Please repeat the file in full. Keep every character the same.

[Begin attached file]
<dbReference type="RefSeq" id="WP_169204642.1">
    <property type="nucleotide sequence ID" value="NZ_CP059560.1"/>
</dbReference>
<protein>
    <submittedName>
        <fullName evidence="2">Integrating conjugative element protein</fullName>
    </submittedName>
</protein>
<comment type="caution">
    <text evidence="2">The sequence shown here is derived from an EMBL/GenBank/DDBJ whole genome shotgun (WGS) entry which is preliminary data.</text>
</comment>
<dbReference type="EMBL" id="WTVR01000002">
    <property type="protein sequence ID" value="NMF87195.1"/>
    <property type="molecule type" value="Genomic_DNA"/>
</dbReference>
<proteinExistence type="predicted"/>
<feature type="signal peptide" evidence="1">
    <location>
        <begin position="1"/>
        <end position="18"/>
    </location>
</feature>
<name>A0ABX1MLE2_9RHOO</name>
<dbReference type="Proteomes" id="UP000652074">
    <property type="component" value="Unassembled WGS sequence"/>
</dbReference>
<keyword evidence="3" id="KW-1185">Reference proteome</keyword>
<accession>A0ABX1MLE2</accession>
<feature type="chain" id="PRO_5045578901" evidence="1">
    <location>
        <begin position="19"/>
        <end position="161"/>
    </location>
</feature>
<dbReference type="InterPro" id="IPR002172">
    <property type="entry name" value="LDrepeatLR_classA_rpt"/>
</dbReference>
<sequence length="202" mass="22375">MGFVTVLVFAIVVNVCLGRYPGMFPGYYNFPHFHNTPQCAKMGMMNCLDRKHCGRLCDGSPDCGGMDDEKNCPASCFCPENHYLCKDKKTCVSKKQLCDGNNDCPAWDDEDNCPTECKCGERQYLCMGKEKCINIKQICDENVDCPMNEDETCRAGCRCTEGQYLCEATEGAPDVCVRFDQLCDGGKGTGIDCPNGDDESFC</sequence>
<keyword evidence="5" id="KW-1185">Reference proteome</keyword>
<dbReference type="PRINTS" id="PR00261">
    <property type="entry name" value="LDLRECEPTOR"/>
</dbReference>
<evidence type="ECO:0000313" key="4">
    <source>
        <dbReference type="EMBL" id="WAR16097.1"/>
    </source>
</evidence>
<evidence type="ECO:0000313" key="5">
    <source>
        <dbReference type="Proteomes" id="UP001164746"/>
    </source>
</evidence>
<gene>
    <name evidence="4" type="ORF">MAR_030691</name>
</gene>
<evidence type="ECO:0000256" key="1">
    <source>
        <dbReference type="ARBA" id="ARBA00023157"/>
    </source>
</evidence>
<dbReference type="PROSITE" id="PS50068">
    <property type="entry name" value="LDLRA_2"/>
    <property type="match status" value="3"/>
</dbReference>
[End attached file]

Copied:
<dbReference type="RefSeq" id="WP_169204642.1">
    <property type="nucleotide sequence ID" value="NZ_CP059560.1"/>
</dbReference>
<protein>
    <submittedName>
        <fullName evidence="2">Integrating conjugative element protein</fullName>
    </submittedName>
</protein>
<comment type="caution">
    <text evidence="2">The sequence shown here is derived from an EMBL/GenBank/DDBJ whole genome shotgun (WGS) entry which is preliminary data.</text>
</comment>
<dbReference type="EMBL" id="WTVR01000002">
    <property type="protein sequence ID" value="NMF87195.1"/>
    <property type="molecule type" value="Genomic_DNA"/>
</dbReference>
<proteinExistence type="predicted"/>
<feature type="signal peptide" evidence="1">
    <location>
        <begin position="1"/>
        <end position="18"/>
    </location>
</feature>
<name>A0ABX1MLE2_9RHOO</name>
<dbReference type="Proteomes" id="UP000652074">
    <property type="component" value="Unassembled WGS sequence"/>
</dbReference>
<keyword evidence="3" id="KW-1185">Reference proteome</keyword>
<accession>A0ABX1MLE2</accession>
<feature type="chain" id="PRO_5045578901" evidence="1">
    <location>
        <begin position="19"/>
        <end position="161"/>
    </location>
</feature>
<dbReference type="InterPro" id="IPR002172">
    <property type="entry name" value="LDrepeatLR_classA_rpt"/>
</dbReference>
<sequence length="202" mass="22375">MGFVTVLVFAIVVNVCLGRYPGMFPGYYNFPHFHNTPQCAKMGMMNCLDRKHCGRLCDGSPDCGGMDDEKNCPASCFCPENHYLCKDKKTCVSKKQLCDGNNDCPAWDDEDNCPTECKCGERQYLCMGKEKCINIKQICDENVDCPMNEDETCRAGCRCTEGQYLCEATEGAPDVCVRFDQLCDGGKGTGIDCPNGDDESFC</sequence>
<keyword evidence="5" id="KW-1185">Reference proteome</keyword>
<dbReference type="PRINTS" id="PR00261">
    <property type="entry name" value="LDLRECEPTOR"/>
</dbReference>
<evidence type="ECO:0000313" key="4">
    <source>
        <dbReference type="EMBL" id="WAR16097.1"/>
    </source>
</evidence>
<evidence type="ECO:0000313" key="5">
    <source>
        <dbReference type="Proteomes" id="UP001164746"/>
    </source>
</evidence>
<gene>
    <name evidence="4" type="ORF">MAR_030691</name>
</gene>
<evidence type="ECO:0000256" key="1">
    <source>
        <dbReference type="ARBA" id="ARBA00023157"/>
    </source>
</evidence>
<dbReference type="PROSITE" id="PS50068">
    <property type="entry name" value="LDLRA_2"/>
    <property type="match status" value="3"/>
</dbReference>